Read the full story

When billionaires make a city (or an island) their pet project

ANALYSIS: What town wouldn’t want to take a page from a startup’s playbook and turn to an experienced investor to receive an influx of cash and business advice? Many of today’s billionaires aren’t just interested in slapping their name on a building — they want to make their adopted hometowns a thriving place for entrepreneurs like […]

Read the full story

Carnegie Mellon’s ETC is like the Disneyland of video game schools

Carnegie Mellon University’s Entertainment Technology Center became famous in part because of The Last Lecture. Computer scientist Randy Pausch and Donald Marinelli, a professor of drama, started the graduate school that combines entertainment, technology, and video games in 1999. Pausch contracted cancer, and he died in 2008. But before he did, the beloved teacher gave a final […]

Read the full story

BEYOND VB

How Will Foxconn Factory Affect Housing In Southeast Wisconsin?

Gov. Scott Walker and other state officials have called the plan to bring a massive Foxconn electronics manufacturing plant to southeast Wisconsin “Wisconn Valley.” The name evokes California’s Silicon Valley, of course. But while the tech industry has fueled massive economic growth out west, there have also been complications such as a massive spike in the cost of housing. (via Wisconsin Public Radio)

Read the full story

Where the tech jobs are: Seattle, S.F., D.C.

Tech job seekers take note: Go west, or head to our nation’s capital. CapRelo, an international relocation company, looked at the 25-largest metropolitan areas and cross-referenced job listings on LinkedIn during the first week of June to come up with a snapshot of the American workforce. (via USA Today)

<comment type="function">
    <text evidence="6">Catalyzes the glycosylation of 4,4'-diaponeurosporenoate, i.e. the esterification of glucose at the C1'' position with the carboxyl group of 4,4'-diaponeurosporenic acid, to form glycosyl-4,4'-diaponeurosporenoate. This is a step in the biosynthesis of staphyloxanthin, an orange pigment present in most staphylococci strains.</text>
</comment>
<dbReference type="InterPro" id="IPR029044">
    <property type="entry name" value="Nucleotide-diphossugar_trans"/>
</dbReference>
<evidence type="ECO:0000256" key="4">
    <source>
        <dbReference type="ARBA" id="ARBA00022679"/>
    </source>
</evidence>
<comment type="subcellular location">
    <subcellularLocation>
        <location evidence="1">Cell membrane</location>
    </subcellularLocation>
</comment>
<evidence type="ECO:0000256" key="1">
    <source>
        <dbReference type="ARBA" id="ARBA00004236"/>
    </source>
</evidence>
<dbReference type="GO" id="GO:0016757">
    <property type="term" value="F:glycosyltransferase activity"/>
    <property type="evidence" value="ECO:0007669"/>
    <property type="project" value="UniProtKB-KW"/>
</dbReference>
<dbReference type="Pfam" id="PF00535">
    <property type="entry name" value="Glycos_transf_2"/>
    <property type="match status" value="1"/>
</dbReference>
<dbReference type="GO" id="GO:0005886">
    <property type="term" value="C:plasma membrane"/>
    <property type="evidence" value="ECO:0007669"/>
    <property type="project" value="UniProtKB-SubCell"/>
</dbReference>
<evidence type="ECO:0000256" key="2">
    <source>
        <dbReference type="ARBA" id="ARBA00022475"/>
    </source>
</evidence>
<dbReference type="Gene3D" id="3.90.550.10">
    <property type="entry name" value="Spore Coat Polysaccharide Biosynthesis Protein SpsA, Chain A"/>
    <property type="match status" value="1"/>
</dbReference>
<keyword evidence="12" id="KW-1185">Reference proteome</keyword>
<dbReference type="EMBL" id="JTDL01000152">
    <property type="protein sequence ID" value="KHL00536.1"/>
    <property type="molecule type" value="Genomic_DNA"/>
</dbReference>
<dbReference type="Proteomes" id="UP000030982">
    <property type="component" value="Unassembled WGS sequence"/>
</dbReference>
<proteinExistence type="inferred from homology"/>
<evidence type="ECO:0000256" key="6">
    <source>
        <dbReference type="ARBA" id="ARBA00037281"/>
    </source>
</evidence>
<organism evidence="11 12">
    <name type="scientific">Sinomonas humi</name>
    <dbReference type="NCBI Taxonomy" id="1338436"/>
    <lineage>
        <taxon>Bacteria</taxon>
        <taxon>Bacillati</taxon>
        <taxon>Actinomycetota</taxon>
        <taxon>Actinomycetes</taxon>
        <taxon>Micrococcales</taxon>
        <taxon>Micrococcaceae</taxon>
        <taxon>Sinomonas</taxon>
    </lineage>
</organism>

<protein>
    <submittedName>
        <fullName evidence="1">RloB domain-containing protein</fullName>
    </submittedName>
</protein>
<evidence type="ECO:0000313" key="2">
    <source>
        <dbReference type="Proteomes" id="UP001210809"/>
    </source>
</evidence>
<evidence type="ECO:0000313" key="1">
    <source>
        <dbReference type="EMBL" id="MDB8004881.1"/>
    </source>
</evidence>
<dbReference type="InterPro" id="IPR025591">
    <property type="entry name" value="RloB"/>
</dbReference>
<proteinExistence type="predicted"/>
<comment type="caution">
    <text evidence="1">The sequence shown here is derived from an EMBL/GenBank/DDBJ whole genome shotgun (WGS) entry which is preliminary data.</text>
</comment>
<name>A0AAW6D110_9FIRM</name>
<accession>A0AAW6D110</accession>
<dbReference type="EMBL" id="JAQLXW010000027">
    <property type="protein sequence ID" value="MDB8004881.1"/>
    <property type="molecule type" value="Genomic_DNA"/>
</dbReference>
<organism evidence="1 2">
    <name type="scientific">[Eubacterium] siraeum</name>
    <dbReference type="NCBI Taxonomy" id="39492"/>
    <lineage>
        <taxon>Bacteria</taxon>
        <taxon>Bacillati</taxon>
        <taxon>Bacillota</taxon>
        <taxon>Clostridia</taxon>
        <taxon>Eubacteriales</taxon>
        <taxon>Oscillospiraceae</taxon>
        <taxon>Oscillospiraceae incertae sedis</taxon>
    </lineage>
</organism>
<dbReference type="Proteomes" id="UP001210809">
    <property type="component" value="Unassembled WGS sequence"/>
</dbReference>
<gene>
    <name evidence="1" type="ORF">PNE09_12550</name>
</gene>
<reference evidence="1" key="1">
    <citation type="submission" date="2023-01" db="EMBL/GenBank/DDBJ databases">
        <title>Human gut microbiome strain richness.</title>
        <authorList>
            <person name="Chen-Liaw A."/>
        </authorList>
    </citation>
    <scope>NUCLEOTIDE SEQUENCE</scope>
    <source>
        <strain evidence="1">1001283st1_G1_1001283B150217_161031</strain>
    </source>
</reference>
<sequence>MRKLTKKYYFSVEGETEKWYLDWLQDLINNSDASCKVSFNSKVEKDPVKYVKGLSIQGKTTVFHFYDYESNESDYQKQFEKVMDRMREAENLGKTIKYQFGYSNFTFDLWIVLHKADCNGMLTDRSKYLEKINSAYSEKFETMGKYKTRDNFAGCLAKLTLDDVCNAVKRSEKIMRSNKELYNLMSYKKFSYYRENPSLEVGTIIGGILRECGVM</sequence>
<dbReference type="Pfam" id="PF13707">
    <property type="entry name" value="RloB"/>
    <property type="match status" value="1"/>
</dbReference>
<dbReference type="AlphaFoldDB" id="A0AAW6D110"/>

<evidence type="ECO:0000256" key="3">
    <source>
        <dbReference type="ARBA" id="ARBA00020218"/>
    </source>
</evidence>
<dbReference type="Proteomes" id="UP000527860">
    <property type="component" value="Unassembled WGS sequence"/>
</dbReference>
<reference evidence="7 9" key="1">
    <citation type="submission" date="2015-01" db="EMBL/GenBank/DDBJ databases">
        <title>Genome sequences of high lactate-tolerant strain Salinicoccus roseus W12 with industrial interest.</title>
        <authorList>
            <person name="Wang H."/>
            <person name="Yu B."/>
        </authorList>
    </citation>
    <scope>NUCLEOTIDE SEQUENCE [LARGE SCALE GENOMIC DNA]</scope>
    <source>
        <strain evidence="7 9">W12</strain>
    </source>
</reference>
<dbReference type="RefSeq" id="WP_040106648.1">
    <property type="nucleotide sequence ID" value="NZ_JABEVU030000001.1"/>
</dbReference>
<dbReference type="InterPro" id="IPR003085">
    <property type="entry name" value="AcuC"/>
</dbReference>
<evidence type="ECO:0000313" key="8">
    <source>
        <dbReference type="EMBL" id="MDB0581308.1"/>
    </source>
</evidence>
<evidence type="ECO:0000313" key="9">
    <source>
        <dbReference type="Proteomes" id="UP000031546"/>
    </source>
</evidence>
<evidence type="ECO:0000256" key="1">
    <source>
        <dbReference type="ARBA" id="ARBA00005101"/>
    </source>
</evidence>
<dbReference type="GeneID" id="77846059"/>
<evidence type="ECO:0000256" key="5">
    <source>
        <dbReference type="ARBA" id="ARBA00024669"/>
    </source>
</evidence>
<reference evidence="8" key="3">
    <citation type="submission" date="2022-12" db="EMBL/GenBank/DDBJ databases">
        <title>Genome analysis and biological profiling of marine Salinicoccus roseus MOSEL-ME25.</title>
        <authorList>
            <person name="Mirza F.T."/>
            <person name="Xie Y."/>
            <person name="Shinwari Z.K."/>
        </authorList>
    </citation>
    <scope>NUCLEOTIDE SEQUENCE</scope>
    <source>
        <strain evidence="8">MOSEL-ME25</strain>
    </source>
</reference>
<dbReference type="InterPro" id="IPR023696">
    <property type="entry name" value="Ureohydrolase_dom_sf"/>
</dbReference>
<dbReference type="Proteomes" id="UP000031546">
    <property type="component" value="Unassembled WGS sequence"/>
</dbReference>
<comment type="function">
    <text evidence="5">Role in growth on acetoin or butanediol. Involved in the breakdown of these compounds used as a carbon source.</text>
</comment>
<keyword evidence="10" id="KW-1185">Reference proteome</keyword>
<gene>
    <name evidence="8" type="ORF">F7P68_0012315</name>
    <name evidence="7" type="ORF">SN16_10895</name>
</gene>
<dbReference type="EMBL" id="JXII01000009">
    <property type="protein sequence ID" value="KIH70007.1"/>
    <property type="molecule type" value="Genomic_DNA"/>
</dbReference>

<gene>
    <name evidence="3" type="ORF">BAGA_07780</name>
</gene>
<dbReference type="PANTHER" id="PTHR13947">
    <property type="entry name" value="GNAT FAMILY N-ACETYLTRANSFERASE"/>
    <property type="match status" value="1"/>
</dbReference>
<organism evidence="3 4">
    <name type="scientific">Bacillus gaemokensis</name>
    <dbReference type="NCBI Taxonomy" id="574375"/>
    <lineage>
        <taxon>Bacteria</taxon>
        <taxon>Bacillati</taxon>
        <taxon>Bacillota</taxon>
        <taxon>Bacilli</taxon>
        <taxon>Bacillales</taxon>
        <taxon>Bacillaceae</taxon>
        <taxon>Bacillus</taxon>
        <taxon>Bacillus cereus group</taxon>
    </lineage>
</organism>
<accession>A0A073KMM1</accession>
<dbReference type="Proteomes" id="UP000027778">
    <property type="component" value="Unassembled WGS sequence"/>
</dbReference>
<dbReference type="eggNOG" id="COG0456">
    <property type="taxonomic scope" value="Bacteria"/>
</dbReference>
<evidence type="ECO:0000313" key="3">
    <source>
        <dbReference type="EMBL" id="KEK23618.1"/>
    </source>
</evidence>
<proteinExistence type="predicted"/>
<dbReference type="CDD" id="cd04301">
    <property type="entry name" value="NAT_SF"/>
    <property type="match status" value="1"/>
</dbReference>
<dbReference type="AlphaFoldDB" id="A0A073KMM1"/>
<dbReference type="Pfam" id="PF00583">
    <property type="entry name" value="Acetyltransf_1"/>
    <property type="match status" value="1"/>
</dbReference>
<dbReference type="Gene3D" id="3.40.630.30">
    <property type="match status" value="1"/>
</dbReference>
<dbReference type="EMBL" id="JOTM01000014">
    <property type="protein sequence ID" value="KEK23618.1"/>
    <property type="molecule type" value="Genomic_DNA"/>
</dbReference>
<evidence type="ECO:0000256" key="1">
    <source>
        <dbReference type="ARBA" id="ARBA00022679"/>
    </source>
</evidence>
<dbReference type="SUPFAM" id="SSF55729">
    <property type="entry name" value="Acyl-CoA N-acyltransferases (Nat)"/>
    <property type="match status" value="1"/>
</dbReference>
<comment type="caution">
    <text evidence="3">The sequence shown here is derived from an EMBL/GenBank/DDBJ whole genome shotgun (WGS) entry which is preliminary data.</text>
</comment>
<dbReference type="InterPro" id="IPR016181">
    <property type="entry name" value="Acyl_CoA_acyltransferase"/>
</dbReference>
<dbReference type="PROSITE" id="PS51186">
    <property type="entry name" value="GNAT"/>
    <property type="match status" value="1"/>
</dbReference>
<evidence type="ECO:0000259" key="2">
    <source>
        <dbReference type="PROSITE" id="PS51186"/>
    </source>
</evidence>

Read the full story

Struggling Americans Once Sought Greener Pastures—Now They’re Stuck

When she graduated from high school, Taylor Tibbetts was a bright star in this small Northern Michigan town. She won an $18,000-a-year swimming scholarship to Converse College in Spartanburg, S.C., and departed for her freshman year with high hopes. (via New York Times)

Read the full story

This American Town Was Left to Die, and Suddenly Economists Care

Suppose a bunch of economists were to show up in the Virginia town of South Boston to preach the benefits of free trade. How would local people react? In an old, red-brick tobacco warehouse near the Dan River, W.W. “Ted” Bennett Jr. ponders the question. The former state delegate looks over his shoulder, squints a bit, then says with southern understatement: “I think it would be pretty rough.” (via Bloomberg)

Read the full story

and receive this newsletter every Wednesday

–Join us at BLUEPRINT–

Announcing BLUEPRINT, a new VentureBeat conference that will bring together thought leaders and visionaries to confront two of the most important challenges of our time: the need for American economic development beyond the coasts and the rising cost of business in the tech epicenters. Join leaders from technology, business, and government to help forge a vision and a plan for the future — for all of America.

Request an invite to BLUEPRINT, Reno, NV, Sept. 11–13.


Related Posts

Share this Post

Leave a Comment